• Be Conscious of Your Attention and Body Language: This is a good social skill in general, but actively listening to others more and asking back-up questions, along with the act of looking them in the eyes a little more often, will help you feel a stronger connection to people (and they to you).
  • Evaluate Your Behavior in Friendships: Think about your relationship with all your friends. Do you make enough time for them? Do you show them kindness and consideration? Do you know what is going on in their lives, and do you sincerely care about them? Find your faults or failures in love and try to improve upon them.

Your Record

Any time you actively bring someone else down for your own benefit should be marked as a "fault" for the day. Note that sometimes other people will fall when you succeed (getting a job, for instance, sometimes means that someone else loses theirs), but there is rarely a need to actively hurt someone else to gain success. Whenever you manipulate someone else's emotions or well-being for your own gain is a fault for the day. Whenever you expect things from people that you refuse to reciprocate is a fault in your love. When focusing on this virtue, use some of the activities above as a guide toward making goals, and mark yourself at fault when you fail to achieve them.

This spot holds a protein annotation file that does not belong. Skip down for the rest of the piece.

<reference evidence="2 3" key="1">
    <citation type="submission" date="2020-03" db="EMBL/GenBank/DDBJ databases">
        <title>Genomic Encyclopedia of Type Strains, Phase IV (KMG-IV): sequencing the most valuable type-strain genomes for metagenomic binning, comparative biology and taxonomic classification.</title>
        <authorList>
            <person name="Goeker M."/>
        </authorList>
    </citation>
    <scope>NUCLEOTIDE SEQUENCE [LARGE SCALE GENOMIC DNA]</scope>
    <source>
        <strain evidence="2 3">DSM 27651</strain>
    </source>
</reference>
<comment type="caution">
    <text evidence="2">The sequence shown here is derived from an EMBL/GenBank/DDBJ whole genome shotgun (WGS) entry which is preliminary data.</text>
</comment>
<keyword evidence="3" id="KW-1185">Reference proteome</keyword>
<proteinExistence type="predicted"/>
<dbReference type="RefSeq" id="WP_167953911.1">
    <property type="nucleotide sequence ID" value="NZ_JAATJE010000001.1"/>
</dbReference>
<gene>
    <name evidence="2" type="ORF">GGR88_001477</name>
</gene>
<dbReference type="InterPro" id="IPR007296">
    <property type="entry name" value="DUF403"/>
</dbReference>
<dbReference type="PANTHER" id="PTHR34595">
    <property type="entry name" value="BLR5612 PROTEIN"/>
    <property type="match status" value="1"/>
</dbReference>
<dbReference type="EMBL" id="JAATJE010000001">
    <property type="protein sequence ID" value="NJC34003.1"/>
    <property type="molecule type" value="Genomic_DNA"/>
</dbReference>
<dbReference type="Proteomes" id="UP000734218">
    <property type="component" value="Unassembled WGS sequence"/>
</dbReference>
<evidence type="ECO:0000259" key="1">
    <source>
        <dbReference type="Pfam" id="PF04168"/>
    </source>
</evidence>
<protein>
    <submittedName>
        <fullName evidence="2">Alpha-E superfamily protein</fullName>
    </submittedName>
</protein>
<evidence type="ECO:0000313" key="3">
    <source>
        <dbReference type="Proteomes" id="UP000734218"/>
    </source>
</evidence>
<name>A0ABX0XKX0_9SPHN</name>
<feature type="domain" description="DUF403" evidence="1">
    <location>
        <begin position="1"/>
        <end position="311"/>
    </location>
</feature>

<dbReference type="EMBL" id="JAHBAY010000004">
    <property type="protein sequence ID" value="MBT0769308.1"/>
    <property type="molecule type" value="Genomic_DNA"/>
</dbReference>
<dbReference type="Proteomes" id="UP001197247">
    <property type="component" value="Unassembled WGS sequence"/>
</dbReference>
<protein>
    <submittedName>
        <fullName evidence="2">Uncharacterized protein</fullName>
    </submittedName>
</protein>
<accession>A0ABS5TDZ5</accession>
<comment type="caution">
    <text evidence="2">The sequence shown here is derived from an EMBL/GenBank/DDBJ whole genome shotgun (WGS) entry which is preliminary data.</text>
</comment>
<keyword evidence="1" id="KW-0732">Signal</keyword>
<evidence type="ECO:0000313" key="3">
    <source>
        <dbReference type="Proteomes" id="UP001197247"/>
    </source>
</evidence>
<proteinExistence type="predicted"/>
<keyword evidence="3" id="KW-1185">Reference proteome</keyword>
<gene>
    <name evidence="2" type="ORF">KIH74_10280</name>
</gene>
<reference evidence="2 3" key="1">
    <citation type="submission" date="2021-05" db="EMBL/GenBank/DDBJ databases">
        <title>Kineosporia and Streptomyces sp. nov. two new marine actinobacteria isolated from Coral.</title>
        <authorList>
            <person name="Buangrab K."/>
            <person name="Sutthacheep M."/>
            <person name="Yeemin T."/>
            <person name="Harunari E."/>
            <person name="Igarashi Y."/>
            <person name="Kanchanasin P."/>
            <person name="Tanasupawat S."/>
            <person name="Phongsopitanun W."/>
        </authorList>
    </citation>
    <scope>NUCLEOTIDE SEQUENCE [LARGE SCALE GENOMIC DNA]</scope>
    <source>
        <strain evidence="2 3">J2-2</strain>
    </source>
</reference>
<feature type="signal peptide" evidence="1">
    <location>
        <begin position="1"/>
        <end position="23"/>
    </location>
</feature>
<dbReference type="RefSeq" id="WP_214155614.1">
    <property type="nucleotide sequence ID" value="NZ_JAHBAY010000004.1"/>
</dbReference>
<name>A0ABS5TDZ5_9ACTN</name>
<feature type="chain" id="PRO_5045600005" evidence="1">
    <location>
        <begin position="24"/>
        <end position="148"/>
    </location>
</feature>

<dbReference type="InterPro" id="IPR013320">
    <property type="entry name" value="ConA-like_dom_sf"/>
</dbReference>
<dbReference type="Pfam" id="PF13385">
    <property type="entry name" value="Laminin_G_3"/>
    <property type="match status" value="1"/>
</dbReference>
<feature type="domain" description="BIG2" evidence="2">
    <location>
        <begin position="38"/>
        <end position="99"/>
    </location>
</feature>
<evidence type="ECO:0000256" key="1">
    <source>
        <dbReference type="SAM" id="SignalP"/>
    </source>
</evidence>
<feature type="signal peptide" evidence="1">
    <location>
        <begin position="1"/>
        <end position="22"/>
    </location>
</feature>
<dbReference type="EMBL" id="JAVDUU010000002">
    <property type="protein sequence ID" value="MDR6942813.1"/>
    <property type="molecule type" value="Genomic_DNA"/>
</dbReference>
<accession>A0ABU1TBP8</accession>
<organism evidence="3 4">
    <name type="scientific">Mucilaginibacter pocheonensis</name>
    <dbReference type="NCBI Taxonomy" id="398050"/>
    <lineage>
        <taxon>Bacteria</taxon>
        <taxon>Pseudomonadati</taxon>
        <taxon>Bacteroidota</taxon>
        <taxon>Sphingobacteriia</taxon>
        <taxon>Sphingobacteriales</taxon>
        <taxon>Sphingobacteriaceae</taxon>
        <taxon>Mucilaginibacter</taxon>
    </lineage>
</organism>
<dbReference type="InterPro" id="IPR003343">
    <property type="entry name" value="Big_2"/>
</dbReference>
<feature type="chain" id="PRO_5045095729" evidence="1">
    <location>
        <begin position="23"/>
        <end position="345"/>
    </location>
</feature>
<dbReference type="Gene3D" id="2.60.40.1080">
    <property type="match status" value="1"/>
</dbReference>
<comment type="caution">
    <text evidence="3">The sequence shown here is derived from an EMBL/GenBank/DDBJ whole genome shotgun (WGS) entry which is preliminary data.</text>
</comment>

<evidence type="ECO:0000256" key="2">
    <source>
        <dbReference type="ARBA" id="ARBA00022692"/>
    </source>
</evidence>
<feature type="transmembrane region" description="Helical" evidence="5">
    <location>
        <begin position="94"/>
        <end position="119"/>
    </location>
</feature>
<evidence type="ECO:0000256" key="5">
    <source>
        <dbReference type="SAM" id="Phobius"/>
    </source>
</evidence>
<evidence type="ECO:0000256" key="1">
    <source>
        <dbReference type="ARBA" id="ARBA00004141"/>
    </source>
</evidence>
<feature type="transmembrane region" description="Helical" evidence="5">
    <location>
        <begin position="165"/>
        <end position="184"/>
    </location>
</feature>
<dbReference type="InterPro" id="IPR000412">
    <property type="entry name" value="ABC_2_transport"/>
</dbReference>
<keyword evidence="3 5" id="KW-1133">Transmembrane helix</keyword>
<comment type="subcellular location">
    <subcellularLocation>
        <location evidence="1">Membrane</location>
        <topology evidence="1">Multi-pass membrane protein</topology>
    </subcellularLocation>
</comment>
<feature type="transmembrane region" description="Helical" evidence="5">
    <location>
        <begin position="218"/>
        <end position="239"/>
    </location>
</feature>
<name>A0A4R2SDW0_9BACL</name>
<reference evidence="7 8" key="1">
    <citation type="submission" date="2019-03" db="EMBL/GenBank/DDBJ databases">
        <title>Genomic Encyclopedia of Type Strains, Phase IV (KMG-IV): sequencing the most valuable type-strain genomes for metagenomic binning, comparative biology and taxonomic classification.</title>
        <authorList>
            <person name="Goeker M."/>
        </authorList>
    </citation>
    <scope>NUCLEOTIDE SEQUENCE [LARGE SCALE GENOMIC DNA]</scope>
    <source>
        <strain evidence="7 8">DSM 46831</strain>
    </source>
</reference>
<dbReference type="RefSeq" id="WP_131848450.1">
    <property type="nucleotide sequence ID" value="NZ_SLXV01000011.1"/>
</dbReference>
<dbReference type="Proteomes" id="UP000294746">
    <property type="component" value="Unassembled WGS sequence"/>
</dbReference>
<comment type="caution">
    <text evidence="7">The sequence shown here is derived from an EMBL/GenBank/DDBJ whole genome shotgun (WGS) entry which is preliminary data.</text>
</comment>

From Ideologies Around the World:

When a man loves his brother for sake of Allah, he should tell him that he loves him.

Abu Dawud, an Islamic scripture recognized by Sunni Muslims

It is in love that religion exists and not in ceremony-in the pure and sincere love in the heart.

Swami Vivekananda, Hindi founder of the Ramakrishna Mission

As he thinks in his heart, so he is.

Jewish Proverb

Not for the sake of my own well-being I practice universal benevolence; but I love benevolence, because it is my desire to contribute to the happiness of living beings.